It didn’t quite have the same exciting high tempo impact of ‘Let Her Run’, tonight shuffled around to open the second set, but certainly something equally eye catching and building the beginning slowly rather than with a bang. The ‘Rochdale Coconut Dance’ tune slot tonight was replaced by ‘Cross Eyed & Chinless’ – much of a muchness in terms of same type of tune, and also in the fact that it was the first sighting of – shock, horror – dancers, whose itch to get up on their feet and have a jig had to be scratched. Honestly, it’s hard not to and for even those who seem to prefer to remain seated and do the traditional English chair dance seems to be slightly half hearted. Let’s be frank, it has to be all or nothing!!! What seemed like a very short first half at forty minutes, felt like we’d only just begun and having got warmed up and excited with the high points of ‘March Past’ and ‘Gosport Nancy’, taking a break seems to leave everyone in a slightly unfulfilled state. However, some say too much of a good thing always leaves one wanting less, so with the prospect of another whole set to come, it offers a different perspective on the show. There are naturally the issues of pacing after and starting up the old engines which might have gone cold in the interval or possibly even revived by an alcoholic beverage to gird the loins for the second half.
In fact a second half which began with a bang again in realigned opener ‘Let Her Run’, combining with ‘Whiskey Is the Life Of Man’ and some well meaning and highly entertaining dad dancing from the brass boys – something for which Brendan Kelly surely finds some liberation while Justin Thurger is slowly and steadily finding his feet – meant that any stiffness could soon be shaken off.
The combination of ‘Greenwood Side’, ‘Jack Lintel’, ‘Moon Kittens’, tonight received with polite applause (as opposed to the roar which followed the new, world premiere in Halifax – remember – ‘March Past’) seem to be in the calm before the storm slot just as the show is set to hit its climax. The lull of ‘Captain Wedderburn’ and the aforementioned ‘Revival’ trio only gave way to a more extended and boisterous close to the set, with the two songs from ‘Revival’ – ‘Rosemary Lane’ and ‘Let Union Be’ – which seem to be picking up the status as hits of the set sitting alongside the repositioned singalong of ‘London Town’ and of course ‘New York Girls’.
And looking around, by this stage, not only all the stalls are standing, but curving round and up into the gods, people stood and waved uninhibitedly, making for what must have seemed a joyous party scene from stage. Taking the chance to play their onstage version of musical chairs, Brendan Kelly had crossed the stage while Sam Sweeney found himself on the centre mic. Only poor Benji Kirkpartick found himself retrained by a woefully short guitar lead which foiled his attempts to get up onto the far platform by unplugging however hard he tried. Whether or not it was his hometown gig, to the sight if his children leading the dancing, Jon Boden was like a man possessed on fiddle on the final ‘Frogs Legs’ tune, twitching uncontrollably in the shadows as the band en masse led from the front.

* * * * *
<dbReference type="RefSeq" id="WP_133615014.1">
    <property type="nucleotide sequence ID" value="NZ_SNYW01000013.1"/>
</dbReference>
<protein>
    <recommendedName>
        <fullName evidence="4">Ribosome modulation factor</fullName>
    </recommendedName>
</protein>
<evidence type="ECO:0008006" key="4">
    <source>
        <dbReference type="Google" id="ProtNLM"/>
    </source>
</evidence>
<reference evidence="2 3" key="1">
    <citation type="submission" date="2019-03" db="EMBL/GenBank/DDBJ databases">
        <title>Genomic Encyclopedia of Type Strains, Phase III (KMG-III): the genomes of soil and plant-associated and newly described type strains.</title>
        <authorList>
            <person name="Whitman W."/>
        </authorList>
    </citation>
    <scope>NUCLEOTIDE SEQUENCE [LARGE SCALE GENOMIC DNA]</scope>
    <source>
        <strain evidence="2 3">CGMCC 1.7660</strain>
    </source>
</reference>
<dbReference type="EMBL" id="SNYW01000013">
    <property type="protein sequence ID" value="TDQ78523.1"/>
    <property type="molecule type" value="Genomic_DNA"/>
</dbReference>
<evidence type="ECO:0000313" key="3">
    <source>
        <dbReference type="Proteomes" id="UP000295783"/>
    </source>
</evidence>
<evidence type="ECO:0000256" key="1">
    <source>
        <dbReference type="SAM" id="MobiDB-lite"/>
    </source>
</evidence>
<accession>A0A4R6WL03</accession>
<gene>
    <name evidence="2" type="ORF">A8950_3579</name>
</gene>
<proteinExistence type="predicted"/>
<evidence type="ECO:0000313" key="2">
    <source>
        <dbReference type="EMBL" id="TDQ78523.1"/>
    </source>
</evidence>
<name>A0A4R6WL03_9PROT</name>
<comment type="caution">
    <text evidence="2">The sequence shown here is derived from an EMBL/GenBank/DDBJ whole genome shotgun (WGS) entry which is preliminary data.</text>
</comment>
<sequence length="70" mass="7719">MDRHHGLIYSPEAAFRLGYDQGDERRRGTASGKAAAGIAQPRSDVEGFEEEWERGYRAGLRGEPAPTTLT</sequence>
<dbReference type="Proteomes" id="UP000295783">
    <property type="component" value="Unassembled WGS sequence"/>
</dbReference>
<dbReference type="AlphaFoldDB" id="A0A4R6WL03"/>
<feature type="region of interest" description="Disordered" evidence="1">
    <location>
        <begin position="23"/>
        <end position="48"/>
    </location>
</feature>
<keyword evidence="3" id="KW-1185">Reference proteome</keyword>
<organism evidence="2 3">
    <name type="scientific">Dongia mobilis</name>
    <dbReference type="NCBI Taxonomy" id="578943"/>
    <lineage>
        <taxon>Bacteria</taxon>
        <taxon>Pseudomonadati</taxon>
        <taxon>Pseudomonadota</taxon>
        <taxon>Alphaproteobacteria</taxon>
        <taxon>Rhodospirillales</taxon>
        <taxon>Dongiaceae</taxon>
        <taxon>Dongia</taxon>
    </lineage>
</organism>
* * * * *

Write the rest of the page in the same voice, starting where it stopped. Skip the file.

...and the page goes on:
So – back to the conundrum – having seats or having to stand – does it make a difference? For those who argue vehemently for standing gigs, you can see the point in terms of interaction and involvement. For sure there’s the inevitable general movement in a standing gig which creates that general ripple effect you don’t get when people are stationary in a seat. Yet there were times in Sheffield when it didn’t seem to make a blind bit of difference. Maybe in the long run it doesn’t as the audience make the event whether they’re seated or not. The fact that there are seats means that there’s an obvious distinction when the audience do (and don’t) want to get up and dance – it gives a clear message to the band as to what they need to play if they want those seated to get up. There was a clear message when everyone (mostly) was up and bouncing to ‘Cross Eyed & Chinless’ (or whatever dance tune gets into the song #4 slot) which was followed by the more elegant ‘Betsy Baker’ and accompanied by the clunk of lowering chairs as people took a breather. Maybe the jury’s still out suffice to say that any night out with Bellowhead is like the circus coming to town.